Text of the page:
Humans are naturally social and seek belonging and meaning as part of a larger group. A good number of young people disconnected from youth organizations find in gangs what they perceive as fellowship and belonging.

In the urban cauldron of disconnected lives, a lack of opportunity in various areas of economic and social life, and a lack of adequate adult supervision and mentoring, there is a Lord of the Flies mentality among quite a number of young people who are bringing up themselves in environments, gangs and groups in which there is often so much destructive behavior.

When scores of young people are missing elements of basic human development because of poor family life or the lack of involvement in positive school-based or other youth programs, the habits of civility and proper conduct are usually poorly formed or missing. In a very real sense they are poorly socialized and civilized.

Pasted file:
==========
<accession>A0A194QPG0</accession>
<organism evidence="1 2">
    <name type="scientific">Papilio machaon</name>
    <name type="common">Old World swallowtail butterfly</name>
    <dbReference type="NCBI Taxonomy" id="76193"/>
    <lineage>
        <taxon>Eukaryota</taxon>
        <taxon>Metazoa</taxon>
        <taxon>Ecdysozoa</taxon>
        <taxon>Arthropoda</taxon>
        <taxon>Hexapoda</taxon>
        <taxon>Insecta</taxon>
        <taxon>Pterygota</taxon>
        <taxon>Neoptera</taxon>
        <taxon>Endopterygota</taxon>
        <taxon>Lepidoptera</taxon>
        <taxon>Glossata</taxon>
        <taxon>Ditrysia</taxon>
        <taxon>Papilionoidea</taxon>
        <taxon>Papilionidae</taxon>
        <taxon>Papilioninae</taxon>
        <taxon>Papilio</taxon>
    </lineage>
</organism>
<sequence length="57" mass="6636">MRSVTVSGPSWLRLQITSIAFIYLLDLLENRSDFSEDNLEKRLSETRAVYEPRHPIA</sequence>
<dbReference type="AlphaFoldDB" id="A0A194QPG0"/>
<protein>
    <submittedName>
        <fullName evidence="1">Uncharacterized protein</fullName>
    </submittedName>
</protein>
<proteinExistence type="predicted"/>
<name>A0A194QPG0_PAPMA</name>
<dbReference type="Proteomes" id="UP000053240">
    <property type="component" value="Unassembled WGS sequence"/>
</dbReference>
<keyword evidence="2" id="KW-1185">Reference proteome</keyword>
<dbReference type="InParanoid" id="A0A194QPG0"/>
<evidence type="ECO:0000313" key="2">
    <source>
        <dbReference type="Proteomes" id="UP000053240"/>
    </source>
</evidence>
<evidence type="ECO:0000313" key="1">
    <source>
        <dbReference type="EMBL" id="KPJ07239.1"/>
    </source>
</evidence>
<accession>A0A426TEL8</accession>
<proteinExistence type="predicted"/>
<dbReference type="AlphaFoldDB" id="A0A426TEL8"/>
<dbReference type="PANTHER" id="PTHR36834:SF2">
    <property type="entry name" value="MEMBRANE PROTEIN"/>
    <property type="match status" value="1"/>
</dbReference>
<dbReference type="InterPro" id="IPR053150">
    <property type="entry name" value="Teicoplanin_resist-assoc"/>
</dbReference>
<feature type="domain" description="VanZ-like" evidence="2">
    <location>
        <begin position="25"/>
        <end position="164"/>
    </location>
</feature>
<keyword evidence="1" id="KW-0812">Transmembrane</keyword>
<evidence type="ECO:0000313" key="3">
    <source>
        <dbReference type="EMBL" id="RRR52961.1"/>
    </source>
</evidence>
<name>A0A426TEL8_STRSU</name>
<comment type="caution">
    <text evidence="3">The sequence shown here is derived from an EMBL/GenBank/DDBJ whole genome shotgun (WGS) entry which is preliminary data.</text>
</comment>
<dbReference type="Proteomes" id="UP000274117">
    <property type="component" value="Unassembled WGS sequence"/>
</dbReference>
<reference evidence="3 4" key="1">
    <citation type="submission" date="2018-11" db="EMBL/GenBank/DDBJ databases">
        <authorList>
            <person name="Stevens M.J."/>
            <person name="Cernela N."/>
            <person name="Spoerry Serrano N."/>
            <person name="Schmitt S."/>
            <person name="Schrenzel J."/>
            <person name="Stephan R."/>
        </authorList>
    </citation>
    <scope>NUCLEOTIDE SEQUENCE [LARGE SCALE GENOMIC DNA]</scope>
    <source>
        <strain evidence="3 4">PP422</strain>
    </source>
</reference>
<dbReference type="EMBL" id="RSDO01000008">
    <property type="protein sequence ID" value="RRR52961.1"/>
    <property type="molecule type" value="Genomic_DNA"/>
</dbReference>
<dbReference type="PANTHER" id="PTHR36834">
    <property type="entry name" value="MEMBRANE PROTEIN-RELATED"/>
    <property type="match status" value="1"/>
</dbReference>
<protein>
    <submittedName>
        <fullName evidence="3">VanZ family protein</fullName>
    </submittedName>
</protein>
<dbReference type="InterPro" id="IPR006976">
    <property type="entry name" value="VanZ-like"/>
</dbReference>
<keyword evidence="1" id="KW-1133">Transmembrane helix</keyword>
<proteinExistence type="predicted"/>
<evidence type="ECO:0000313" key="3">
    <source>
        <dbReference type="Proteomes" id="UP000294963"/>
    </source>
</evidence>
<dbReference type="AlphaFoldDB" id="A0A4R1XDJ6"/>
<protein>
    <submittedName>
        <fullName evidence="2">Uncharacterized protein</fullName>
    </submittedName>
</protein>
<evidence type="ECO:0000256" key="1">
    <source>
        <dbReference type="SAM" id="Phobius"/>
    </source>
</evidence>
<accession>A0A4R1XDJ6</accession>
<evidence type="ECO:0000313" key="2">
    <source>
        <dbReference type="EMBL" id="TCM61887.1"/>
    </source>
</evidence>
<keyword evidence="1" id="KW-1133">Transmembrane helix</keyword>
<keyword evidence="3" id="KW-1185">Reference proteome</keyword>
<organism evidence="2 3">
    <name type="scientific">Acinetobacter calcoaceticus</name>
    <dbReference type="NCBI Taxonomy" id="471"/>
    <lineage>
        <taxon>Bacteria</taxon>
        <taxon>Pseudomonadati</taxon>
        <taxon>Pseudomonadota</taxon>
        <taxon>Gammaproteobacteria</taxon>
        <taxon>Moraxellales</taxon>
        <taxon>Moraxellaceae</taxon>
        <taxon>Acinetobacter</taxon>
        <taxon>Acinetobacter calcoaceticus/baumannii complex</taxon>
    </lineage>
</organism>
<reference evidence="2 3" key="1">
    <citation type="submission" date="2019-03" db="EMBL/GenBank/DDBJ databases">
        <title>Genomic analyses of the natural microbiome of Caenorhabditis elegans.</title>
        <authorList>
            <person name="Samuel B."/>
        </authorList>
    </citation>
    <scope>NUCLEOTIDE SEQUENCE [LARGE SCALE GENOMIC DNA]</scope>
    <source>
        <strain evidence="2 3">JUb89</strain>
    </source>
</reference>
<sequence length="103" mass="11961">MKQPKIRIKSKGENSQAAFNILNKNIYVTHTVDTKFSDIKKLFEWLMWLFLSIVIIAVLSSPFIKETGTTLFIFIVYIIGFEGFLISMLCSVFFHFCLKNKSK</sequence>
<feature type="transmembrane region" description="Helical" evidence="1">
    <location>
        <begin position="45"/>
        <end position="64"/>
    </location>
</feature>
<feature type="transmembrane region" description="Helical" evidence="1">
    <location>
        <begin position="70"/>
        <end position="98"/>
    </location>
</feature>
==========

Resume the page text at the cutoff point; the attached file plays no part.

A friend who runs a successful youth program with her husband is so often frustrated by the inability of many young people, especially boys, to articulate their thoughts. The program she spearheads spends a great deal of time reinforcing basic habits.

Imagine the many young people not fortunate to be involved in such a program with good adult supervision. Neither the state nor civil society can fully make up for the poor quality of family life. Still, both state and society can play a significant role in fostering better human development through various youth development initiatives, including afterschool activities and summer programs. Some young people will need greater intervention and a more rigorous course of socialization and human development.

Outward Bound and AMIkids are two programs which have shown tremendous success in other jurisdictions. Outward Bound is an "experiential learning, expedition school and outdoor learning program that serves people of all ages and backgrounds through challenging learning expeditions that inspire self-discovery both in and out of the classroom".